Everyone is getting engaged

Everyone is getting engaged.png




Online dating is no longer a strange phenomenon.  People have stopped raising an eyebrow when they hear a new couple’s story that starts with “we met online…” The Internet has enabled people at opposite ends of the globe to not just find each other, but to create beautiful relationships.

According to StatisticBrain.com, in the US alone more than 49 million people have tried online dating.  There is however – even in the company of the open minded - an expectation that the couple will take time to get to know each other properly.  Learn about each other; understand what makes the person tick. 

I think most people would be concerned to hear from a friend that an engagement was being announced in the first few weeks of them finding, and connecting, with someone. Though interestingly the average length of the courtship is far quicker for those that met online – 18.5 months - versus 42 months for those who met offline.

So why don’t more businesses appreciate that their online audience wants to get to know them, rather than simply expecting to instantaneously ‘get engaged’ with target customers?


It’s not all about you.

For a long time, businesses with a social media presence were encouraged to create and share content, or curate (share other people’s) content.  Having a loud voice in a crowded market was key.  Talking about a subject in detail showed expertise.  It created a level of authority, and to some degree, gave reassurance to those wanting to know more before committing to a purchase.  However, and as is true with any conversation that starts at a party, people soon realised that they didn’t just want to be bombarded with information.  They started to want to know more about the person (brand) in front of them, from asking their own questions.  And they didn’t want their questions to go unanswered, or simply be ignored, either. 



We need to talk.

A good relationship is about creating a dialogue.  Listen to questions, take feedback on board.  Respond. Engage.

There are many definitions of what social media engagement is.  This one works well I think: “Engagement in social media is the ability to reach out to, and get a response from, a person or a company. For instance, if I go to Twitter and post a question to a company I want to receive a response. That's engagement.”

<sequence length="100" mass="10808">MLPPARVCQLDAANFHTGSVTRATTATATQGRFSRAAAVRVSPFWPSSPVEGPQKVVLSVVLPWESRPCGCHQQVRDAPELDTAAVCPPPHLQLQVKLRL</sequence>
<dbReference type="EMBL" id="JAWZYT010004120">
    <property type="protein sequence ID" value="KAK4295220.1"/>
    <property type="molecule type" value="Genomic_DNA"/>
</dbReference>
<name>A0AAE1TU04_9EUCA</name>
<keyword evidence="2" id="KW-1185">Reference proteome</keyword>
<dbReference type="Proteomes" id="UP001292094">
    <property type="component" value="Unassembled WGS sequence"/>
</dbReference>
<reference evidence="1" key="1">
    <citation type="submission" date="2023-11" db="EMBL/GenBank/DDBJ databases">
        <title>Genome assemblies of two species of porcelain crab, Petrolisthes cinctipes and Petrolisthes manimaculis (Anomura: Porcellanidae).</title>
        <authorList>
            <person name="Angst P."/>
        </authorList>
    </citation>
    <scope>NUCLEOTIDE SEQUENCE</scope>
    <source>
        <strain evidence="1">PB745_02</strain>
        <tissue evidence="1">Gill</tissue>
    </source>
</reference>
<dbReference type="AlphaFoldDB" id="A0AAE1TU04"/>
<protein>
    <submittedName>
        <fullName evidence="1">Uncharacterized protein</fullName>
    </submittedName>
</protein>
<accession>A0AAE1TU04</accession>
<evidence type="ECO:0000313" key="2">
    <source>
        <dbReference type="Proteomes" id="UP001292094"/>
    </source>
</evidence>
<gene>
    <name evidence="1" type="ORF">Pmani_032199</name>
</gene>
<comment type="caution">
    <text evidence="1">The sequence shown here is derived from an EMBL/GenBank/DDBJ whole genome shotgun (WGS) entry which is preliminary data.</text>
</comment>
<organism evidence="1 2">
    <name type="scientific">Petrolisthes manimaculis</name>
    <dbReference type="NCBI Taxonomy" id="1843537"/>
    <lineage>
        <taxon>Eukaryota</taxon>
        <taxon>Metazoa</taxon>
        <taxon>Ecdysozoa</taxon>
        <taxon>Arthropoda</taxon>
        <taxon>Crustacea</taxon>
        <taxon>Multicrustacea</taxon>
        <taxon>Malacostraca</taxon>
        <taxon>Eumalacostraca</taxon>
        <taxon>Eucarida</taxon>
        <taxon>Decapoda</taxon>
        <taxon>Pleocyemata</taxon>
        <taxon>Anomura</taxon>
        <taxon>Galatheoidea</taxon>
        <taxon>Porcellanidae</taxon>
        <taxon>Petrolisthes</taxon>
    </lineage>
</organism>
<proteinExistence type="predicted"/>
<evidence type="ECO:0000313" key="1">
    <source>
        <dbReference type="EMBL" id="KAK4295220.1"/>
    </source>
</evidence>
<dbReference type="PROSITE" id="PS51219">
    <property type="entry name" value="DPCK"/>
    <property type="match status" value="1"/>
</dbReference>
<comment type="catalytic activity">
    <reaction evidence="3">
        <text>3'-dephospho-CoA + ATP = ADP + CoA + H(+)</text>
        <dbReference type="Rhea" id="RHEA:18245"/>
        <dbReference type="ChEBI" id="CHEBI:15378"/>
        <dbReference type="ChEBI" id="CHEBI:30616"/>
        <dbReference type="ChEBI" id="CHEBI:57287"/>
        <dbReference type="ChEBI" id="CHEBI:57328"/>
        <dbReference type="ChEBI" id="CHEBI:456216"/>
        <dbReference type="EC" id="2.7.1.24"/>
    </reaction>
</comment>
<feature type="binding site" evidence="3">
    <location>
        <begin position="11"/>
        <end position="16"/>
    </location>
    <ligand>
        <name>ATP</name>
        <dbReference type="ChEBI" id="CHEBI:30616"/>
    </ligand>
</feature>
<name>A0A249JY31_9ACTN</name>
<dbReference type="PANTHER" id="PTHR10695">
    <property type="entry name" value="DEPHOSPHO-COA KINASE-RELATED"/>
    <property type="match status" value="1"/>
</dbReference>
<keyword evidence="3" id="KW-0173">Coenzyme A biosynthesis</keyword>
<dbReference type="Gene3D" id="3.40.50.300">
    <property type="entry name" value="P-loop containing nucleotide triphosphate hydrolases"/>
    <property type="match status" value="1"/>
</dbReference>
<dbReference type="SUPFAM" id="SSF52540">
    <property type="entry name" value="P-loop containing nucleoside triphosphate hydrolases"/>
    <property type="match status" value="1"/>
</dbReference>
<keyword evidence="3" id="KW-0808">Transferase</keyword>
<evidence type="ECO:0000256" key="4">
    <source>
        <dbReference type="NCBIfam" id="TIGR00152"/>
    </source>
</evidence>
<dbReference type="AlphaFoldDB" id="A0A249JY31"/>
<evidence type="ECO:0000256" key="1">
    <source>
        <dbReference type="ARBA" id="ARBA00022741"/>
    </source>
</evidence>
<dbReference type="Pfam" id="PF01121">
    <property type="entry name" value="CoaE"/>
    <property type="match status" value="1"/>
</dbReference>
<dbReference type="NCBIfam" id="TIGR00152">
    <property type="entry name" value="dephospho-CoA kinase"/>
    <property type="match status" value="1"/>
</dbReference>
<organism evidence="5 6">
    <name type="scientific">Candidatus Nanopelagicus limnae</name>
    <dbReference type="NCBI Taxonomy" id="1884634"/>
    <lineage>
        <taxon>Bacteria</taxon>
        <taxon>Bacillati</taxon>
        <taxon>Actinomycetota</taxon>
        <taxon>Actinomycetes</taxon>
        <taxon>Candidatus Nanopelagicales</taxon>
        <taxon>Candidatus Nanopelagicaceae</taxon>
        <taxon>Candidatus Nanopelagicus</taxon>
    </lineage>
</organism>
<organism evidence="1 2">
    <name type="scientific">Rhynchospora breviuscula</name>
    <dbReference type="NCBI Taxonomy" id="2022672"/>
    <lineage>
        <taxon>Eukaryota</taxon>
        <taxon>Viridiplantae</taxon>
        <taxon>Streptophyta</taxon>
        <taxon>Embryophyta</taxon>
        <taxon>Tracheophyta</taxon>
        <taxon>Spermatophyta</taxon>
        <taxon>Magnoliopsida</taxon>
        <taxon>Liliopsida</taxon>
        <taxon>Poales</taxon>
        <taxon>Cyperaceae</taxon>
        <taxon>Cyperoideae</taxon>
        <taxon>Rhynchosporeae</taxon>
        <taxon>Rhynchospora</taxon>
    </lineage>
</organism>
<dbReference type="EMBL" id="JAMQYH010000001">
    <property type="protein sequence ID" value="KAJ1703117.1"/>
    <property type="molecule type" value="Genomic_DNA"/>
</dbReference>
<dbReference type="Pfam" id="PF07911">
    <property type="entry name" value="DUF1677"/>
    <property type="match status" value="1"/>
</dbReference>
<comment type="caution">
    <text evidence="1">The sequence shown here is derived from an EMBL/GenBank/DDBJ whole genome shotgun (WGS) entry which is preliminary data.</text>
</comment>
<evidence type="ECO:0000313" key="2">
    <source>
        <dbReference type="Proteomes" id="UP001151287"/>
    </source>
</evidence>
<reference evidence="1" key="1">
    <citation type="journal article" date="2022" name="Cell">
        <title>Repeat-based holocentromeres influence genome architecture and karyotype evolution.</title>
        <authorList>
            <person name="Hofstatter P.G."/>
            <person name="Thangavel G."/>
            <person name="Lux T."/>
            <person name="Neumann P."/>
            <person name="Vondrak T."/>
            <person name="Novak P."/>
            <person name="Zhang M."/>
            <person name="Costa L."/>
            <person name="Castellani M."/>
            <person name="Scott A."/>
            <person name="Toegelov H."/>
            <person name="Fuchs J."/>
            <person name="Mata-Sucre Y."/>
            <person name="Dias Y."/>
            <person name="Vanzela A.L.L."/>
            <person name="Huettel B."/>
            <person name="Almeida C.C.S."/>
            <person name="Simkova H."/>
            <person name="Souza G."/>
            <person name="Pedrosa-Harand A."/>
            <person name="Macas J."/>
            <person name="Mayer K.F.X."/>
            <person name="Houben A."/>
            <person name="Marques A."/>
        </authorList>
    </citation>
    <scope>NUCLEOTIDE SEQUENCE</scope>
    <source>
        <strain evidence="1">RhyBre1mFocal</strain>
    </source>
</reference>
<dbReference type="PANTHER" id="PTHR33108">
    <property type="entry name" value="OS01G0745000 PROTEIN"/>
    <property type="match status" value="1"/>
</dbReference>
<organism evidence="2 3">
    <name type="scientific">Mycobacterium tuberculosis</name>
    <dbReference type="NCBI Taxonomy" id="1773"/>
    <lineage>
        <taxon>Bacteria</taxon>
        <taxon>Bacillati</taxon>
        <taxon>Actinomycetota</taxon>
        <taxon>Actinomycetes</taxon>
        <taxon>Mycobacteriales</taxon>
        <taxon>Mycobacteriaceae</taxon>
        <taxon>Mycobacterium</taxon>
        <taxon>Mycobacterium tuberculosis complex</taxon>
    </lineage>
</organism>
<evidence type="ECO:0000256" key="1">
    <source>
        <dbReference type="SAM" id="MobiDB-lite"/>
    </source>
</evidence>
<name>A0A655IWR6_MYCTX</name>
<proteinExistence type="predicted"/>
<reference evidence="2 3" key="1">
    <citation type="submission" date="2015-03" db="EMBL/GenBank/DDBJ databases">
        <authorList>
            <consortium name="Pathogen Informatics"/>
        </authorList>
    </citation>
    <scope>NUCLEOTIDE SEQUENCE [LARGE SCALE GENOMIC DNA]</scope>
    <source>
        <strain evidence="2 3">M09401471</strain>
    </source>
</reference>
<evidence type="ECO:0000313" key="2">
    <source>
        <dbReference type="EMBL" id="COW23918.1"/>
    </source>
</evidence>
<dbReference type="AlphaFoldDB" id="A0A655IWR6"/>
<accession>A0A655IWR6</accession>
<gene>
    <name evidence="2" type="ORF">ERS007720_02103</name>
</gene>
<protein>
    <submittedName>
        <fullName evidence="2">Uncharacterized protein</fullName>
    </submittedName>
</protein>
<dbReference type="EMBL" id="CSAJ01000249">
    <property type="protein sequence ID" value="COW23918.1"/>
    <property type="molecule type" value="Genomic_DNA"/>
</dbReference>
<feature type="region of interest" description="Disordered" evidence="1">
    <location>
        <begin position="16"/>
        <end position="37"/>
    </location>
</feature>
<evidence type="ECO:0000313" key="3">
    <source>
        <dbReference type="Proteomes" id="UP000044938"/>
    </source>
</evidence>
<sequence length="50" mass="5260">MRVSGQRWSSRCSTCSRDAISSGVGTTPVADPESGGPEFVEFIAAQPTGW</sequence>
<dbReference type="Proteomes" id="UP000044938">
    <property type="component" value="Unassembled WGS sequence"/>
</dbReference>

The stark reality is that for a lot of companies’ social media is something that they are dabbling in, alongside the day job.  They appreciate it’s important and they want to be on the platforms that their customers are using. Equally they need to focus on making the product, offering the service or selling the goods that the customer approached them for in the first place. 


Meeting expectations.

With all this to think about social media can seem like a lot of hassle, but it really isn’t.  It’s another way to interact with your customers and build rapport. Start with having some robust practices in place so you can effectively manage any customer communications.



1.     Be responsive. It’s both important, and good practice, to take time each day to monitor your social media channels and check for customer comments and questions.  If you can’t answer the question there and then, it’s OK to say so and promise a more detailed reply later.  Make a note to follow up!  People may not mind waiting, but they certainly won’t appreciate being forgotten about

2.     Be human.  Customers realise that most businesses are still run by a person rather than a robot!

3.     Be personal.  Automated responses, although they may appear to show efficiency, can put some people off.

4.     Be ready.  Not all engagements will be positive.  If you’re using social media, put a social media policy in place.  This should outline your processes and procedures, including the steps you will take if a customer becomes rude or aggressive.  Having a policy to refer to will help you deal with the process consistently, and will be reassuring when you feel under pressure.

5.     Be thorough.  Think about the longer-term and don’t just assume the issue has been dealt with and the complaint is closed. Reach out by way of a follow up message to ensure the customer is happy. Remember to also monitor your brand mentions so you can respond to any other issues or posts in a pro-active way.


Making a commitment.

It is definitely worth the effort to get your social media profile and presence just right. It’s your shop window, so to speak.  A high number of social media followers is great for any business, but a good level of engagement on a social media platform shows established loyalty with customers and this indicates trust. Which is, after all, the foundation for all good relationships.